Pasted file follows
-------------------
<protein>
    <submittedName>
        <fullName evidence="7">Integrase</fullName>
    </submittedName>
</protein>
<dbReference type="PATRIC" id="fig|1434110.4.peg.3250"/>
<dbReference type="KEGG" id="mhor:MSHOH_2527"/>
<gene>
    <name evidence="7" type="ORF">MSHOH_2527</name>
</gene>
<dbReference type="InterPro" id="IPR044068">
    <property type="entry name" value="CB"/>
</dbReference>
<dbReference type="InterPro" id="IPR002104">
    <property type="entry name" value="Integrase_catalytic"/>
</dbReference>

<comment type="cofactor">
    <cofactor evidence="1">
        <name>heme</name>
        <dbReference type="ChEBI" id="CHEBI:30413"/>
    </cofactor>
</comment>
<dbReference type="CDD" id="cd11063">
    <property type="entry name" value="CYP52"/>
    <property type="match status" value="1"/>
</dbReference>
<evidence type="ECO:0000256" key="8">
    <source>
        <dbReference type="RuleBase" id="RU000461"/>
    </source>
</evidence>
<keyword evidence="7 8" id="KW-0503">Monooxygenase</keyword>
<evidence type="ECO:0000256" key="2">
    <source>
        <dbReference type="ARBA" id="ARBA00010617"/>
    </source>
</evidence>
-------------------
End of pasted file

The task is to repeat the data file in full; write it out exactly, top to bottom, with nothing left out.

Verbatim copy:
<protein>
    <submittedName>
        <fullName evidence="7">Integrase</fullName>
    </submittedName>
</protein>
<dbReference type="PATRIC" id="fig|1434110.4.peg.3250"/>
<dbReference type="KEGG" id="mhor:MSHOH_2527"/>
<gene>
    <name evidence="7" type="ORF">MSHOH_2527</name>
</gene>
<dbReference type="InterPro" id="IPR044068">
    <property type="entry name" value="CB"/>
</dbReference>
<dbReference type="InterPro" id="IPR002104">
    <property type="entry name" value="Integrase_catalytic"/>
</dbReference>

<comment type="cofactor">
    <cofactor evidence="1">
        <name>heme</name>
        <dbReference type="ChEBI" id="CHEBI:30413"/>
    </cofactor>
</comment>
<dbReference type="CDD" id="cd11063">
    <property type="entry name" value="CYP52"/>
    <property type="match status" value="1"/>
</dbReference>
<evidence type="ECO:0000256" key="8">
    <source>
        <dbReference type="RuleBase" id="RU000461"/>
    </source>
</evidence>
<keyword evidence="7 8" id="KW-0503">Monooxygenase</keyword>
<evidence type="ECO:0000256" key="2">
    <source>
        <dbReference type="ARBA" id="ARBA00010617"/>
    </source>
</evidence>